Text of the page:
Gary M. Feinman

Gary M. Feinman (born 1951) is an American archaeologist, and the MacArthur Curator of Mesoamerican, Central American, and East Asian Anthropology at the Field Museum of Natural History in Chicago. He was a part of the Valley of Oaxaca Settlement Pattern Project which focused on the evolution of the Monte Albán state and shifts in settlement in the region over three millennia.[1] He has conducted research in the Valley of Oaxaca, Mexico for over 30 years, most recently in the lands of the communities Tlacolula, Mitla, Matatlán, and Ejutla. These studies focused on household excavations at three sites (Ejutla, El Palmillo, and the Mitla Fortress). Most recently, he has begun excavations at Lambityeco in collaboration with representatives of the Mexican Institute of Anthropology and History. At Lambityeco, Feinman and colleagues have documented a large Classic-period ball court, which was not previously recorded during surface mapping of this site. The Field Museum of Natural History team also found the largest carved stone ever recovered at this site.

Gary M. Feinman
ResidenceUnited States
Alma materStuyvesant High School (1969), University of Michigan (BA 1972), CUNY Graduate Center (PhD 1980)
Known forMesoamerican archaeology, early state formation
archaeological survey and excavation in the Valley of Oaxaca, archaeological survey in Shandong, China
AwardsFellow, American Association for the Advancement of Science; Presidential Recognition Award, Society for American Archaeology
Scientific career
InstitutionsField Museum of Natural History, Chicago, IL USA
Academic advisors

Since 1995 Feinman has also been conducting archaeological survey in coastal Shandong Province, China in conjunction with Shandong University.[2] The coastal Shandong settlement pattern research, spearheaded by Feinman, Linda Nicholas (Field Museum), and Professor Fang Hui (Shandong University) has had a role in introducing this regional-scale systematic field methodology to Chinese archaeology. The team has documented a large segment of the ancient Qi Great Wall, which was built during the Warring States period, and ultimately was breached by Qin armies just prior to the first unification of China. Presently, more than 3000 square kilometers have been surveyed.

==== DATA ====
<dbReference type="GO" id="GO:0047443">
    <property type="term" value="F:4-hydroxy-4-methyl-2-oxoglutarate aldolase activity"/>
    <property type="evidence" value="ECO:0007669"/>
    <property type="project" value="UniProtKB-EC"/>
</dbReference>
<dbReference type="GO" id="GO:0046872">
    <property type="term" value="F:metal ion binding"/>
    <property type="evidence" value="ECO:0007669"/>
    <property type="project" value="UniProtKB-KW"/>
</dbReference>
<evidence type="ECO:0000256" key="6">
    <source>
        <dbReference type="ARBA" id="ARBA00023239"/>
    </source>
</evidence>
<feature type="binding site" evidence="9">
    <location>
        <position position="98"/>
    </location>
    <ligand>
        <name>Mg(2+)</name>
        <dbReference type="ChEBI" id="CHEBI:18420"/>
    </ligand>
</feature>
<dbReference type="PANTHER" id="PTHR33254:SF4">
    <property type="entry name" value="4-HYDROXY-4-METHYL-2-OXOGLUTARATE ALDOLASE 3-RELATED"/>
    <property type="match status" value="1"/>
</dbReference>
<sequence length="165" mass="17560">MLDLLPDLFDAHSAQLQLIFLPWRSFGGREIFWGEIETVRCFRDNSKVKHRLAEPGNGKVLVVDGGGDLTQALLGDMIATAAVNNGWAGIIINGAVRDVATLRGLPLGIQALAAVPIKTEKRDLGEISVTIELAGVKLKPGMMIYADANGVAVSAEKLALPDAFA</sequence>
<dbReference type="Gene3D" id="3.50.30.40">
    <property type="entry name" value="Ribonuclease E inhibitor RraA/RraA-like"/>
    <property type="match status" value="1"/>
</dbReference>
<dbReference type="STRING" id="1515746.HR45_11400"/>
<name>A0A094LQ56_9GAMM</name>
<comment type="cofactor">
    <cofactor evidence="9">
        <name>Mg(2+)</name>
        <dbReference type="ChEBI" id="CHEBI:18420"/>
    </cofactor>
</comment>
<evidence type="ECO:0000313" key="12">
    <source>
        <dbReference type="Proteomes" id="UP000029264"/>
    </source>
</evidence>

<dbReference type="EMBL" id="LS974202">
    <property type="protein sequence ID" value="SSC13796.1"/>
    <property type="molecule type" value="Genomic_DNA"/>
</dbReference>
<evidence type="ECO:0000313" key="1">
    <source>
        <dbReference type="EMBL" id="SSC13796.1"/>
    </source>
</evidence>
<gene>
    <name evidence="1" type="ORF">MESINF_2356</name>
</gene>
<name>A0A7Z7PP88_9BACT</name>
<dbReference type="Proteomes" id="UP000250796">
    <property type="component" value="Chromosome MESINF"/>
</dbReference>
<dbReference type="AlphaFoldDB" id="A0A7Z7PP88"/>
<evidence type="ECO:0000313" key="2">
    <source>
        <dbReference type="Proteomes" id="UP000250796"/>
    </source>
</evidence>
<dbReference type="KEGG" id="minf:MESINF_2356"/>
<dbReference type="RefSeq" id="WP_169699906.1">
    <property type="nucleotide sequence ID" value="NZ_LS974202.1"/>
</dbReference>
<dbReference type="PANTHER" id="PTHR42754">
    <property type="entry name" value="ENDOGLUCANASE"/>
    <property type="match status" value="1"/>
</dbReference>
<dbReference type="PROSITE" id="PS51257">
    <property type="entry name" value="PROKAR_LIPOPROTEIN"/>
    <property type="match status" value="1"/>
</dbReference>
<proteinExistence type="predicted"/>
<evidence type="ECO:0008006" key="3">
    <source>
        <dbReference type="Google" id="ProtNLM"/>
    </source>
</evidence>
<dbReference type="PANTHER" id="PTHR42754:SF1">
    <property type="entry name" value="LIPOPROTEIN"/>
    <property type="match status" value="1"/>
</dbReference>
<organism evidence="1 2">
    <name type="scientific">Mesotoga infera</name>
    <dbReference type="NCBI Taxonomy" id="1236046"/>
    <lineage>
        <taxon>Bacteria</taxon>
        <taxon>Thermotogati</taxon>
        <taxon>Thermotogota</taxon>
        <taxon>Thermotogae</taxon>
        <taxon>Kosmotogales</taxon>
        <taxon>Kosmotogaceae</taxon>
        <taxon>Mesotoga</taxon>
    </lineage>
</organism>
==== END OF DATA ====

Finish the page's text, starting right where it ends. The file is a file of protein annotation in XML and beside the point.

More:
Feinman is the author of numerous articles, books, and book chapters.[3] He is the founding co-editor of the Journal of Archaeological Research,[4] past editor of Latin American Antiquity,[5] and a Fellow of the American Association for the Advancement of Science.[6]

Contributions to Archaeology

Feinman helped to develop full coverage survey methods, which he and colleagues applied to the Valley of Oaxaca to help understand the evolution of the Monte Alban state [7] The particular method developed by Feinman and colleagues Richard Blanton and Stephen Kowalewski influenced a generation of archaeologists and are still widely used today.[8] Feinman continues to employ and refine this method in his ongoing work in the Valley of Oaxaca and Shandong Province, China.

Feinman was an early proponent of world-systems theory, and actively applied it to the evolution of Mesoamerican and Southwestern US polities.[9] Although this work was criticized at the time,[10] it was further developed and employed by many scholars.[11]